Reviewed by <span class="reviewer">Ulysses Grant</span>
         on
         <span class="dtreviewed"> Jan 6<span class="value-title" title="2009-01-06">
         </span>
         <span class="summary">Delicious, tasty pizza on Eastlake!</span>
         <span class="description">L'Amourita serves up traditional
            wood-fired Neapolitan-style pizza, brought to your table promptly and
            without fuss. An ideal neighborhood pizza joint.
         </span>
         Rating: <span class="rating">4.5</span>
       </div>
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    Examples from Google – People
       The old way:

       <div> My name is Bob Smith, but people call me
       Smithy. Here is my home page:
       <a href="http://www.example.com">www.example.com</a>.
       I live in Albuquerque, NM and work as an engineer at
       ACME Corp. My friends:
       <a href="http://darryl-blog.example.com">Darryl</a>,
       <a href="http://edna-blog.example.com">Edna</a>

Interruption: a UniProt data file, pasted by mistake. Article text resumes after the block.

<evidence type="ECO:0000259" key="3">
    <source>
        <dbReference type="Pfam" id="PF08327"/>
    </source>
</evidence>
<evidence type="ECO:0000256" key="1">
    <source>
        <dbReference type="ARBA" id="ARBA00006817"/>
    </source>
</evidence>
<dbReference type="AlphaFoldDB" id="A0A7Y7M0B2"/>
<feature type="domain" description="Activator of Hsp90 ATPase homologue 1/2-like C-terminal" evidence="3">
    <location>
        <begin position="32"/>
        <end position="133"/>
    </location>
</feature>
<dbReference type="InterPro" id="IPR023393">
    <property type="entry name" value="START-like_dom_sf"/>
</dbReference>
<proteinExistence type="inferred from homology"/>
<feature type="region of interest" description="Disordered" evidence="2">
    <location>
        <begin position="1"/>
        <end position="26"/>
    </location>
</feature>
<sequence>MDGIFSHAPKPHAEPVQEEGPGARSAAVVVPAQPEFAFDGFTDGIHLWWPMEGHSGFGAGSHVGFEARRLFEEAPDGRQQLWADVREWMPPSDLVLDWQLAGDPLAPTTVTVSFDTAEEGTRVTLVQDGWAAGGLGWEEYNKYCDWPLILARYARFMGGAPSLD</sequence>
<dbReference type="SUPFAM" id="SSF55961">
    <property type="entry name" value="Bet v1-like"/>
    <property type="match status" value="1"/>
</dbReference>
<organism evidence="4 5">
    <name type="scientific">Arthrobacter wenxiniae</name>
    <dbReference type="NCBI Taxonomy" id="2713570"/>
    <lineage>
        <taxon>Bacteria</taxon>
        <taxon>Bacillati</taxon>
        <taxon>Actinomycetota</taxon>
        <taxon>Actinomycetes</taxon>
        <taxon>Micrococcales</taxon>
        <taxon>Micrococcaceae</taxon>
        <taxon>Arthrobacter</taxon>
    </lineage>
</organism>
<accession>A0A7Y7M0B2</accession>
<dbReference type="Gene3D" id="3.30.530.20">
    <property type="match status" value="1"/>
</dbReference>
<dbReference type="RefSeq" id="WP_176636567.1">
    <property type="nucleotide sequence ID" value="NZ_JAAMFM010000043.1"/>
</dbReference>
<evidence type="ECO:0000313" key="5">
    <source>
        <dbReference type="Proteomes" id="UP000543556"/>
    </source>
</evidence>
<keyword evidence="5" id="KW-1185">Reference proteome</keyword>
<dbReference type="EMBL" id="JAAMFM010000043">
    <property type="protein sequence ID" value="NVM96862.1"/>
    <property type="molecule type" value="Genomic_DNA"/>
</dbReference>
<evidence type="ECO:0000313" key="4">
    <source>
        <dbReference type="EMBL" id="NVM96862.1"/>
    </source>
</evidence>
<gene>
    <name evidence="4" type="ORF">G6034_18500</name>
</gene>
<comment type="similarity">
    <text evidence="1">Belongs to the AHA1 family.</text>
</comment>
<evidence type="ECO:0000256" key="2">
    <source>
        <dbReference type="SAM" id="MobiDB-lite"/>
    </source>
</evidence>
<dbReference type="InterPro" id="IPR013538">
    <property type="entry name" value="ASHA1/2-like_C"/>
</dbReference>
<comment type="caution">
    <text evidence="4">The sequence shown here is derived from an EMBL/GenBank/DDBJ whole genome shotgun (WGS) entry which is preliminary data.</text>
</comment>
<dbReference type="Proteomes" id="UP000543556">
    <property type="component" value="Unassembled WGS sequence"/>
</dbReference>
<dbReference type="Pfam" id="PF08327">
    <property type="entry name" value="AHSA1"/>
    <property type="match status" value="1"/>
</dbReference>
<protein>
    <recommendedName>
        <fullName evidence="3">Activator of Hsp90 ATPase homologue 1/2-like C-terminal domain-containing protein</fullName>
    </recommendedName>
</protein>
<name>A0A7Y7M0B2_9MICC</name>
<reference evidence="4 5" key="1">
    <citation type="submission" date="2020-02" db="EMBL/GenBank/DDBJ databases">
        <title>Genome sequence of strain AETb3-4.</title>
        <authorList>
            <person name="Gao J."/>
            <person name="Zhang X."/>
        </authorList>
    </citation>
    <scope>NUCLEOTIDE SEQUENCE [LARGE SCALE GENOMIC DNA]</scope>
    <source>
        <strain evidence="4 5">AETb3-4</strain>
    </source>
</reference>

</div>



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    Examples from Google – People
       In RDFa:

       <div xmlns:v="http://rdf.data-vocabulary.org/#"
        typeof="v:Person"> My name is
        <span property="v:name">Bob Smith</span>, but people call me
        <span property="v:nickname">Smithy</span>.
         Here is my homepage: <a href=http://www.example.com rel="v:url">
            www.example.com</a>.
         I live in
         <span rel="v:address">
            <span typeof="v:Address">
              <span property="v:locality">Albuquerque</span>,
              <span property="v:region">NM</span>